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Year : 2009  |  Volume : 57  |  Issue : 6  |  Page : 835--836

Methanol poisoning

Sameer Vyas1, Neeraj Kaur1, Navneet Sharma2, Paramjeet Singh1, Niranjan Khandelwal1,  
1 Department of Radiodiagnosis, Postgraduate Institute of Medical Education and Research, Chandigarh, India
2 Department of Internal Medicine, Postgraduate Institute of Medical Education and Research, Chandigarh, India

Correspondence Address:
Sameer Vyas
Department of Radiodiagnosis and Imaging, PGIMER, Chandigarh
India




How to cite this article:
Vyas S, Kaur N, Sharma N, Singh P, Khandelwal N. Methanol poisoning.Neurol India 2009;57:835-836


How to cite this URL:
Vyas S, Kaur N, Sharma N, Singh P, Khandelwal N. Methanol poisoning. Neurol India [serial online] 2009 [cited 2019 Jul 19 ];57:835-836
Available from: http://www.neurologyindia.com/text.asp?2009/57/6/835/59503


Full Text

A 22-year-old male presented with acute onset vomiting, diarrhea, abdominal pain and altered sensorium. He had a history of acute alcohol intake (locally made with solvent) a day prior to the presentation. Biochemical investigations revealed severe metabolic acidosis. Diagnosis of methanol poisoning was made on the basis of history and biochemical abnormality. Magnetic resonance imaging (MRI) done on fifth day revealed hemorrhagic putaminal necrosis, left occipital, corpus callosum and cerebellar cortical lesions [Figure 1],[Figure 2],[Figure 3],[Figure 4].

Acute methanol intoxication can occur as accidental or suicidal ingestion. Patients present acutely with acute neurological, visual and gastrointestinal symptoms. [1] Neuroimaging helps in establishing the clinical diagnosis of the methanol poisoning. MRI findings in methanol poisoning are characteristic and include hemorrhagic putaminal necrosis (most characteristic), subcortical and deep white matter lesions, cerebral and cerebellar cortical lesions, and midbrain lesions. [1],[2],[3],[4] Basal ganglia involvement is likely due to direct effect of metabolites of methanol as well as selective vulnerability of the basal ganglia to acidosis, as compared to rest of brain. Selective basal ganglia and white matter lesions are not specific to methanol intoxication and can be seen in hepatolenticular degeneration, carbon monoxide poisoning, hypoxic-ischemic insult and Leigh's disease. [4] Optic nerve lesions are considered to be due to myelinoclastic effect of formic acid and due to axonal loss. [3] Hemorrhage in methanol poisoning is seen in up to 14% of patients and diffusion restriction may be seen in the involved areas. [4] Index case showed almost entire spectrum of the MRI finding seen in the methanol poisoning.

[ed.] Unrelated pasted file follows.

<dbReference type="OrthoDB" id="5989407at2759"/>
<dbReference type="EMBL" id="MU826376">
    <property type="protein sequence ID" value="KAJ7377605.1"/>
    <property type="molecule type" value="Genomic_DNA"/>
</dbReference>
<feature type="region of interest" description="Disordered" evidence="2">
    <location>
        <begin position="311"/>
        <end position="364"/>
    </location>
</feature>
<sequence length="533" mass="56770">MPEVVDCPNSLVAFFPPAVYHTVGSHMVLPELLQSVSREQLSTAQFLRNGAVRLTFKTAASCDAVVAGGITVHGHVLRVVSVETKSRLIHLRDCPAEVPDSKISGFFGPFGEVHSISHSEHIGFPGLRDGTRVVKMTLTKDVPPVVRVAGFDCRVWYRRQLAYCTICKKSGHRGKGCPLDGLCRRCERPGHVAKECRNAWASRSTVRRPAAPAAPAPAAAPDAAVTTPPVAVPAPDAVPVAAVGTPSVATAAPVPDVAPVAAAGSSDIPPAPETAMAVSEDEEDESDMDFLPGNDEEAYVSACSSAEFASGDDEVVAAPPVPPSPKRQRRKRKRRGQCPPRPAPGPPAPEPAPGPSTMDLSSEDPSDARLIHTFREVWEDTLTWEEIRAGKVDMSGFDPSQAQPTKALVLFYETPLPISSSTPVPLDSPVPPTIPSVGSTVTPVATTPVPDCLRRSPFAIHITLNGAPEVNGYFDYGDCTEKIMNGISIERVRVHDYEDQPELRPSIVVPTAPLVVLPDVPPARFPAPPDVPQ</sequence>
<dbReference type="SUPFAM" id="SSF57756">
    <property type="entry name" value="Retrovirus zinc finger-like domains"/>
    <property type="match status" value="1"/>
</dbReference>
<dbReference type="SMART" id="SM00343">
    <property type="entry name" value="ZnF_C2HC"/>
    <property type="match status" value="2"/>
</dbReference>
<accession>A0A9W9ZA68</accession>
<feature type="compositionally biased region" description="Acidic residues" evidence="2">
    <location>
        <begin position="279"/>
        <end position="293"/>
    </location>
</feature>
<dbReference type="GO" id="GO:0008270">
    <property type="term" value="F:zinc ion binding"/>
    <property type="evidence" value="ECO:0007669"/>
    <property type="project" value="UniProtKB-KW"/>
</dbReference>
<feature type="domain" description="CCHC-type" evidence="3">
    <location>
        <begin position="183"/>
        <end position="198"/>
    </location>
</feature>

References

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2Rubinstein D, Escott E, Kelly JP. Methanol intoxication with putaminal and white matter necrosis: MR and CT findings. AJNR Am J Neuroradiol 1995;16:1492-4.
3Hsu HH, Chen CY, Chen FH, Lee CC, Chou TY, Zimmerman RA. Optic atrophy and cerebral infarcts caused by methanol intoxication: MRI. Neuroradiology 1997;39:192-4.
4Sefidbakht S, Rasekhi AR, Kamali K, Borhani Haghighi A, Salooti A, Meshksar A, et al. Methanol poisoning: Acute MR and CT findings in nine patients. Neuroradiology 2007;49:427-35.